The analog basis of the PLC MZI enables this enhanced functionality within a single module. By controlling both the binary ("on-off") and analog operations, this optical switch design realizes a capability for intelligent switching functionality. As a part of a comprehensive routing and switching system, it enables optical crossconnects, wavelength routing, optical add/drop multiplexing, and protection/restoration switching. As an added benefit, the design of the switch is symmetric, meaning that if multicasting is possible and easy to implement, then so is multiplexing—the combining of different wavelength channels on the same output fiber.
Contributors to this article include Nahum Izhaky, Reuven Duer, Neil Berns, Eran Tal, Shirly Vinikman, and Yosi Shani, all at Lynx Photonic Networks Ltd., 13 Hamelaha St., Afek Ind. Park, Rosh HaAyin, 48091, Israel.
Jeff Schoenwald is chief physicist, US operations, at Lynx Photonic Networks Inc., 26775 Malibu Hills Road, Calabasas Hills, CA 91301, 818 226-4050; he can be reached at firstname.lastname@example.org.
SWITCH MATRIX REQUIREMENTS
The generic requirements for optical switch performance are driven by quality of service and practical operational and environmental requirements in the field.
Small size. The preferred configuration is for a switch that fits on a printed circuit-board card, which then fits into a slot. The typical card-slot separation is 1.0 in., so that device heights of less than 0.75 in. are imperative. In the case of small-to-medium-sized switches, several switches may fit on a single card. In the case of large switch matrices, multiple card slots may be occupied, or an entire cabinet devoted to the switch matrix.
Matrix size/port count. The size of the matrix depends on the application, whether long-haul, regional, metro, or access.
Non-blocking. A truly non-blocking switch passes optical transmissions with no delay, and is not blocked while other input/output ports are reconfiguring. In conventional optical-electrical-optical systems, the process of detection, regeneration, and retransmission requires delay and often buffering, which leads to undesirable delays.
Scalability. It is desirable for the technological choice to be amenable to architectural expansion; i.e., that the switch size be readily expandable in fabrication, and/or the switch module be configurable to expand total switch-matrix size.
Reliability. The switch technology must meet requirements for operational storage and transport conditions and be robust for a lifetime in excess of ten years. Key environmental requirements are specified by Bellcore/Telcordia standards and recommendations, including performance under varying conditions of humidity, vibration, temperature, shock, and cycling of environmental parameters.
Multicasting and signal-output weighting. Some system requirements call for signal splitting for multiple endpoint users. Not all switch technologies are capable of this function, and require additional external splitters. In addition, the signal level for each user may require different power levels to compensate for transmission distance, or unequal splitting may be advantageous to provide for optical power monitoring. Incorporating these functions is a decided advantage in system flexibility while providing economy of space.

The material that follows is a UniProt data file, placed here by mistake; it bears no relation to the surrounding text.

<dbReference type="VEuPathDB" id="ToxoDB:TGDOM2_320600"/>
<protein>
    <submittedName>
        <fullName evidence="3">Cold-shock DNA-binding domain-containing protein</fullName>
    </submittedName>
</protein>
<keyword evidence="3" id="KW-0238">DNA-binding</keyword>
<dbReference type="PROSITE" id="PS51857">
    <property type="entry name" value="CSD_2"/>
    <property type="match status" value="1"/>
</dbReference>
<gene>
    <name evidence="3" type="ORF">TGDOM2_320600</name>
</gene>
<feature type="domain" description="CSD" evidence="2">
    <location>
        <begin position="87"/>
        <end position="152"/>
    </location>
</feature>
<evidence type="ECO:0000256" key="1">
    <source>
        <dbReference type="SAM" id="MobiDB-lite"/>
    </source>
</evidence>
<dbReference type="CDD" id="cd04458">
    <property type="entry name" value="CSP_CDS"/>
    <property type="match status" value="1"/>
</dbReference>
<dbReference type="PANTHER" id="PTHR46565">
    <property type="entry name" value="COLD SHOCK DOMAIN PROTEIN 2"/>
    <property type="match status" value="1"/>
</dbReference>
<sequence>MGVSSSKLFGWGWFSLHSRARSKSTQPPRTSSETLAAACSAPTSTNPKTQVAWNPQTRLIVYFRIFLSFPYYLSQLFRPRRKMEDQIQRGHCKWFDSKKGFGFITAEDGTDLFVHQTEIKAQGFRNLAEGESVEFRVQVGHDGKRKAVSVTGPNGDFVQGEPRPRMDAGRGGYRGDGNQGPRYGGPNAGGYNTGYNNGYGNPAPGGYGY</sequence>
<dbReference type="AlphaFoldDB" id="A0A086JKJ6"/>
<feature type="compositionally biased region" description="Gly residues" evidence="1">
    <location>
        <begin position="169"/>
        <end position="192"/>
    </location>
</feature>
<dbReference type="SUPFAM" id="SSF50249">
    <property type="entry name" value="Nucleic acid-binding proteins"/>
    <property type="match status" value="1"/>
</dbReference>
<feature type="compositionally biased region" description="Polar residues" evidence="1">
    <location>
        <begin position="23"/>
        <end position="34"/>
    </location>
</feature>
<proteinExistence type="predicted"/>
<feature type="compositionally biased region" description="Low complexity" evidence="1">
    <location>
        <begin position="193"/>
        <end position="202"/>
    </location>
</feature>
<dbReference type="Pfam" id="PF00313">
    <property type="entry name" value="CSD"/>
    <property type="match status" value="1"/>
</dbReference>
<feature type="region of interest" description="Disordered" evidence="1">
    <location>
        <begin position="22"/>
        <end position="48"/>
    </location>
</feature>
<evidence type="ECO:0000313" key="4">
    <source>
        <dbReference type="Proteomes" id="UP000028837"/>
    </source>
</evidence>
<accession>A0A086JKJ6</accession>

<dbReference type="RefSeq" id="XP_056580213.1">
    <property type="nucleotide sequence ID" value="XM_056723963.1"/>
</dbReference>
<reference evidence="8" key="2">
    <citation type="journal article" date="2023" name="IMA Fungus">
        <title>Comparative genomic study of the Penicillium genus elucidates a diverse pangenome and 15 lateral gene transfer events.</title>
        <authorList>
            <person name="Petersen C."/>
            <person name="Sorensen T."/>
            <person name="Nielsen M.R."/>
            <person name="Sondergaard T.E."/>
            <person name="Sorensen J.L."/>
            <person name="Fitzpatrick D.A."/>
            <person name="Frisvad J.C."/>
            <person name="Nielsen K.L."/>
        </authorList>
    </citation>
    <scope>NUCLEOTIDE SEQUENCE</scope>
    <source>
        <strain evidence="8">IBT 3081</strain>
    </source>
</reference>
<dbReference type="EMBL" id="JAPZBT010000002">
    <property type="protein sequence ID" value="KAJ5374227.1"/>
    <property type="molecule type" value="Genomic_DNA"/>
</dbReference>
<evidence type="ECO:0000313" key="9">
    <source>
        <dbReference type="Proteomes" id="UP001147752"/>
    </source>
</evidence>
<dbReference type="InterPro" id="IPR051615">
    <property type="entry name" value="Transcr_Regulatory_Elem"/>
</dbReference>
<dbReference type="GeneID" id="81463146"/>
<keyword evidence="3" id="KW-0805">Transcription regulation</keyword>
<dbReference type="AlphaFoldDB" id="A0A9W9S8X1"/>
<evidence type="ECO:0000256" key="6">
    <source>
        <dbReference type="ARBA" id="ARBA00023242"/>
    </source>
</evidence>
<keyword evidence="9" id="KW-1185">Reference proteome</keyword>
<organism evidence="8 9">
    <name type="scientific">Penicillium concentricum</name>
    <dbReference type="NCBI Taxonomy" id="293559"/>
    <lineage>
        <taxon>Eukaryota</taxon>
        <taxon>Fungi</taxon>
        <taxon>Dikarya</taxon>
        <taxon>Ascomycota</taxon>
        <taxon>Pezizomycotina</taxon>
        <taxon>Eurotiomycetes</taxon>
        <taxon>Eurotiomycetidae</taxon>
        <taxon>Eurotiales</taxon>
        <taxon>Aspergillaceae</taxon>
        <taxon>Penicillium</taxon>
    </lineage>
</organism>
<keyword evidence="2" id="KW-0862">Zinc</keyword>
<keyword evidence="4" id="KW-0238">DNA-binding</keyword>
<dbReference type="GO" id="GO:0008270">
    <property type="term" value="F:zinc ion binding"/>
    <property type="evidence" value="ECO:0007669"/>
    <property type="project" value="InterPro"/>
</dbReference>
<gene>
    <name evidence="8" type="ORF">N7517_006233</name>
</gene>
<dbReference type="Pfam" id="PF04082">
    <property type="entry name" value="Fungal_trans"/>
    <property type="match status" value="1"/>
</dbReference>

Low power consumption. Standard rack-and-slot cabinet installations require budgeting for heat generation in order to design within thermal "heat footprint" limitations—a serious concern in large switching-center facilities. Most all-optical switches have modest power-consumption ratings.
Low insertion loss. Insertion loss consists of any splitter loss plus excess internal (plus connector) loss. In an N x N switch, any one-to-one connection should consist only of excess loss; a 1 x 2 50/50 connection should show an additional 3-dB loss in each channel. An ideal switch would have 0-dB loss, but connector or splice losses ensure that loss is at least 0.2 to 0.4 dB, and each technology has some internal limitations. Typical minimum insertion loss for N x N switches ranges from 3 to 6 dB.
Low crosstalk. It is important to block leakage of signals from one switch path to any undesignated output port. System users are specifying -40- to -50-dB crosstalk suppression.
Low polarization-dependent loss (PDL). Variations in insertion loss due to variations in the input polarization of the signal must be kept to a minimum so as not to discriminate in switching efficiency. Polarization-dependent loss is typically specified by system users to be below 0.4 to 1.0 dB, depending on application.
Flat passband (wavelength-dependent loss; WDL). A switch should impose no penalty on signals of different wavelengths; i.e., it should be colorblind. Wavelength-dependent loss is the additional variation of loss across the bandwidth specified for the switch. Typical WDL specifications call for a maximum of 0.4 to 0.5 dB for C- or L-band, up to perhaps 1 dB for combined C- and L-band operation.
Low return loss. Back-reflections can cause instabilities in the laser source, adding unacceptable noise on the transmission line, as well as echoes propagating undesirably back through the network. Typically, most back-reflection is suppressed by angle polishing fibers or connectors at the input/output ports of devices, which provide better than -55-dB connector return loss; but care must be taken to design for minimal internal reflections as well. Total return-loss backward-reflection is often specified to be less than -40 dB, and sometimes -50 dB.
Switching time. Most optical-crossbar circuit-switching times are specified between 5 and 10 ms. Since some circuit restoration requirements, like SONET, require full restoration within 50 ms, the more margin that a switch can provide for control overhead, the better. Another consideration is the overshoot and settling time that may occur with some switching technologies. These times must be included in the total switching time, usually quoted as the interval to transition between 10% and 90% of the "on" steady-state signal.
Low cost. Cost is generally proportional to the number of physical ports—and therefore the number of physical channels it can handle. Costs are typically quoted as a cost per port. Thus, an 8 x 8 switch has 16 ports.
Environmental test certification. Generally, all active and passive components must meet relevant standards and requirements for reliability and performance according to Bellcore/Telcordia and IEC standards.
As optical-switch matrix technologies continue to rapidly advance with greater capacities and faster speeds, they all must meet the practical standards for deployment outlined.